SAN ANGELO, Texas (KTAB/KRBC) – The sun is quickly setting on Hector Guerrero’s stint with the National Weather Service. The veteran meteorologist spent three decades watching the skies of the Lone Star State and now waits to see where the winds of change blow him next as he enters retirement.
Guerrero began his tenure at the NWS in 1988 at a station in Brownsville, spending the last 19 years at the weather hub in San Angelo.
On paper, Guerrero’s weather career began in the ’80s, but his fascination with the atmosphere and its many changes started long before.
“I remember when I was 4 years old, lightning hit our stove,” said Guerrero. “I was standing within 10 feet of it and I remember sparks on the ground, the loud noise. I thought it was the coolest thing.”
The electrifying adrenaline rush that bouts of severe weather brings him and his colleagues is among the things Guerrero says he’ll miss about the job.
“We’re weather geeks,” he said.
But higher on the list is the connections made along his 33 years of service.
“Law enforcement, fire department, TxDOT, so many partners,” said Guerrero. “I will miss those friendships that I’ve made.”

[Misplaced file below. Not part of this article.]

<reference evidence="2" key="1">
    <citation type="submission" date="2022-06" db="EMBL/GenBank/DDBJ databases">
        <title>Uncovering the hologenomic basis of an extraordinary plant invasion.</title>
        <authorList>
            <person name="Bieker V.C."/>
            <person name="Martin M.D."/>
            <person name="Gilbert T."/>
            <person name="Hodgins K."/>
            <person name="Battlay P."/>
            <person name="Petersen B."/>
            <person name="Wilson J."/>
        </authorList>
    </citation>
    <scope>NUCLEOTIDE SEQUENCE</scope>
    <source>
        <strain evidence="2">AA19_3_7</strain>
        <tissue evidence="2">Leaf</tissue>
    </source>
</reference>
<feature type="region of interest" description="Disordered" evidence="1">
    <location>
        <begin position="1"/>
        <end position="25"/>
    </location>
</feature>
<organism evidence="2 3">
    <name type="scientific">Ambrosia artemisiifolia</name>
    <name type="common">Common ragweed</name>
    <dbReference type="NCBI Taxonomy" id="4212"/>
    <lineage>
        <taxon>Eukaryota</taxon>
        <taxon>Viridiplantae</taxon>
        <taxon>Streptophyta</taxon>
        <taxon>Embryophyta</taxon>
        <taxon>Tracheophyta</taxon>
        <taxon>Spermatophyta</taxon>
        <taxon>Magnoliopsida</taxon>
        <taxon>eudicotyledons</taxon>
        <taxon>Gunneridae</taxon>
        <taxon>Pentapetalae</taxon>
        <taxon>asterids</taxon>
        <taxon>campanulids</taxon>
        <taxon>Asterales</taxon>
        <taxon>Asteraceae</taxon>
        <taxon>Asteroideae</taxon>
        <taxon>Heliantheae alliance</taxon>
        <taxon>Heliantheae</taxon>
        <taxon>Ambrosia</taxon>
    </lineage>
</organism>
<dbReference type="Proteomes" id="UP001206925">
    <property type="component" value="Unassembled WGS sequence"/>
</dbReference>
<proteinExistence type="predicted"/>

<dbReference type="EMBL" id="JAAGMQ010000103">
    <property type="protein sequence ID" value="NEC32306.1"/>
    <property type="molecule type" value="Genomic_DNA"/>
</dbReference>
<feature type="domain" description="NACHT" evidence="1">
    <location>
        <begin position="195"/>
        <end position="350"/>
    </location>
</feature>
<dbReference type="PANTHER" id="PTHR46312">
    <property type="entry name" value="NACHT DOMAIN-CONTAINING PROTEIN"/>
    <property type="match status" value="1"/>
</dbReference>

Among the friends Hector’s collected in the Big Country is Toby Virden, the homeland security planner for the West Central Texas Council of Governments. He’s received weather insight from Guerrero for nearly 20 years, speaking nothing but praise for the weatherman.
“Above all of his excellent professional traits there are two words that stick out in my mind: humble and kind,” said Virden. “Hector is quick to extend thanks and credit to others but slow to accept credit for his own work.”
That humble reputation holding true in Guerrero’s interview for this story as he sings the praises of the San Angelo team he’ll soon be leaving behind.
“I work with a great group of folks behind me, they’re doing all the work, providing the forecasts, I’m just one of them,” said Guerrero.
After years on weather watch, Guerrero can now kick back. However, he says it might take awhile for island time to kick in.
“I imagine on Monday after my retirement I’ll think I’m supposed to be working – I’m supposed to be telling folks about what’s coming,” laughs Guerrero.